Integrin signaling

Stable Identifier
R-HSA-9006921
Type
Pathway
Species
Homo sapiens
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Integrins are a major family of cell surface receptors that modulate cell adhesion, migration, proliferation and survival through interaction with the extracellular matrix (ECM) and the actin cytoskeleton. Integrins are type 1 transmembrane proteins that exist at the cell surface as heterodimers of alpha and beta subunits, of which there are 18 and 8 different isoforms, respectively, in human cells. In addition to their mechanical role in mediating contact between the ECM and the cytoskeleton, integrins also modulate intracellular signaling pathways governing cytoskeletal rearrangements and pro-survival and mitogenic signaling (reviewed in Hehlgans et al, 2007; Harburger and Calderwood, 2009; Ata and Antonescu, 2017).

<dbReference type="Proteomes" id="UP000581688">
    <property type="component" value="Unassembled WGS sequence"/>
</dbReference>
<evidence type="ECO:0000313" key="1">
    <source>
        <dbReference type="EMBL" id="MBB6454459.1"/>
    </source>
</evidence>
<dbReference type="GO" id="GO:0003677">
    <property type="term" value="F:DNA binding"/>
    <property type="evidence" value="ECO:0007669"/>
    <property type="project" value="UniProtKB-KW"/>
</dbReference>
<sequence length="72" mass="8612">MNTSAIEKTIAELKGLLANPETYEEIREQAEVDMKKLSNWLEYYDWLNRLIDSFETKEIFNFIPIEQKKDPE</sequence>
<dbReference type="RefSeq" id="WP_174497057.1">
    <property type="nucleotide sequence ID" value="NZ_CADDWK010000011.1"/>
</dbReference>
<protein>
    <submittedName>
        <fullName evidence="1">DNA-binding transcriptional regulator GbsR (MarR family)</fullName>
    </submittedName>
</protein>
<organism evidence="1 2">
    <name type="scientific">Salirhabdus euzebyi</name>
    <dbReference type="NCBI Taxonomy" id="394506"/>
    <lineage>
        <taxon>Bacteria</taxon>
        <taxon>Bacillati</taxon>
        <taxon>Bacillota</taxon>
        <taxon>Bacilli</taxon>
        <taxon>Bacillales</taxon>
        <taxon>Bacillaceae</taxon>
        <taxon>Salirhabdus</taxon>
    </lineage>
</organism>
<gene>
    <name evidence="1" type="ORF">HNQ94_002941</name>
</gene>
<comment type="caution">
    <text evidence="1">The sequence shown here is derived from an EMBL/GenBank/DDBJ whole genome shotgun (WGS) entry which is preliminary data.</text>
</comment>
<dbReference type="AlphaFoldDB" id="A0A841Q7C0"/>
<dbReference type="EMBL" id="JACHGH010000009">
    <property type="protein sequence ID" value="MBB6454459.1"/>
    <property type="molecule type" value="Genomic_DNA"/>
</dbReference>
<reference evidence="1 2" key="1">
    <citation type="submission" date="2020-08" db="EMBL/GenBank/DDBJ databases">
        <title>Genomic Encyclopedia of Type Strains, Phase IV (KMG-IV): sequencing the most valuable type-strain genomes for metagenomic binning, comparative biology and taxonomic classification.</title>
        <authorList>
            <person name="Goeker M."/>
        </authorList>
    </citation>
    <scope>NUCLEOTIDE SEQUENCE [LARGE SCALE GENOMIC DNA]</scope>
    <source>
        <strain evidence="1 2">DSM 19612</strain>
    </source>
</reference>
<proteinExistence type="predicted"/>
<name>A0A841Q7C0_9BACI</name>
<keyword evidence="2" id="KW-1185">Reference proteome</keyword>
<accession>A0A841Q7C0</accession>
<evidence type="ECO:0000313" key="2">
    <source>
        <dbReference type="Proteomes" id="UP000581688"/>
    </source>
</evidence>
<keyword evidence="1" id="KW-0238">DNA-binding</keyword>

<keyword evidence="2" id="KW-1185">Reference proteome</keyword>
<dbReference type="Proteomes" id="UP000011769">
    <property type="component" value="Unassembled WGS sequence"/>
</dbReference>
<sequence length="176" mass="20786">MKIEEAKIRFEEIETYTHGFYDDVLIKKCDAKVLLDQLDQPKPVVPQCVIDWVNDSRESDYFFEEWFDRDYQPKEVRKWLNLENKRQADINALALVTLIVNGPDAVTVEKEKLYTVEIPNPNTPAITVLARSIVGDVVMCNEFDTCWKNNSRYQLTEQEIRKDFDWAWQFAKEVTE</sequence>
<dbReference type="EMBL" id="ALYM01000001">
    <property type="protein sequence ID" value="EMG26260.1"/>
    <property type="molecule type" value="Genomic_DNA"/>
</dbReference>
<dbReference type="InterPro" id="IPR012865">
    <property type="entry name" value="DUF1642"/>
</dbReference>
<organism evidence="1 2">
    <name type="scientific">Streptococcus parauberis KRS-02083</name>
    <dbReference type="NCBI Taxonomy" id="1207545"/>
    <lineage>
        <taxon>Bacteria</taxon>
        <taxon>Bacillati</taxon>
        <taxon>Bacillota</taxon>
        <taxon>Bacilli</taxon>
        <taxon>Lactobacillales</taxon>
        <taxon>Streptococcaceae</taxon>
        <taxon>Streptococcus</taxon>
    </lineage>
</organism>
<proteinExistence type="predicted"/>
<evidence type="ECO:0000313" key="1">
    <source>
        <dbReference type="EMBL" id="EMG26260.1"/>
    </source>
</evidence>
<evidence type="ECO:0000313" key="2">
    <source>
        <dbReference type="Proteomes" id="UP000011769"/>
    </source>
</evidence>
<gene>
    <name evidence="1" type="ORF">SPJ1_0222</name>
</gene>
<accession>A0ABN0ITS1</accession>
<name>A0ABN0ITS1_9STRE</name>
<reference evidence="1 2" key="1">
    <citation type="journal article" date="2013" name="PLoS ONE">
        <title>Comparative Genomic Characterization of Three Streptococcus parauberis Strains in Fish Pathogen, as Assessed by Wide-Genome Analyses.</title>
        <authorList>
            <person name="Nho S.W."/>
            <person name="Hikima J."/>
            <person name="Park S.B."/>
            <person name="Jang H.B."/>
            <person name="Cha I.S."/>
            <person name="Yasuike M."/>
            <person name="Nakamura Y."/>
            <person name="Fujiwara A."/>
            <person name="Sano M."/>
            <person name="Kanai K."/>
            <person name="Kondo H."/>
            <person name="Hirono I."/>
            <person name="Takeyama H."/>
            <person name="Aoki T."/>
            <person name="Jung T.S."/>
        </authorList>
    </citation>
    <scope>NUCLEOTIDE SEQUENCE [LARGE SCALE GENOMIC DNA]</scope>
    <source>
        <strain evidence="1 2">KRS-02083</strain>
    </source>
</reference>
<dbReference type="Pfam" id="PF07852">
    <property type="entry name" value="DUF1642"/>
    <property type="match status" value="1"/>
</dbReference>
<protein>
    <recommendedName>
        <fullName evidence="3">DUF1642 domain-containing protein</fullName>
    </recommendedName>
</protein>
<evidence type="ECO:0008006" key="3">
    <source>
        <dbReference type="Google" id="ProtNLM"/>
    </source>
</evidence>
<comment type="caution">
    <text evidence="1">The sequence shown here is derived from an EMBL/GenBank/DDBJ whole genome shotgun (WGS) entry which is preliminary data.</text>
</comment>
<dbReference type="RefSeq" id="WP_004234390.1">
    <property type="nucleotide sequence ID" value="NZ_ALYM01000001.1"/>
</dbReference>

Literature References
PubMed ID Title Journal Year
19118207 Integrin signalling at a glance

Harburger, DS, Calderwood, DA

J. Cell. Sci. 2009
28106780 Integrins and Cell Metabolism: An Intimate Relationship Impacting Cancer

Ata, R, Antonescu, CN

Int J Mol Sci 2017
17084981 Signalling via integrins: implications for cell survival and anticancer strategies

Hehlgans, S, Haase, M, Cordes, N

Biochim Biophys Acta 2007
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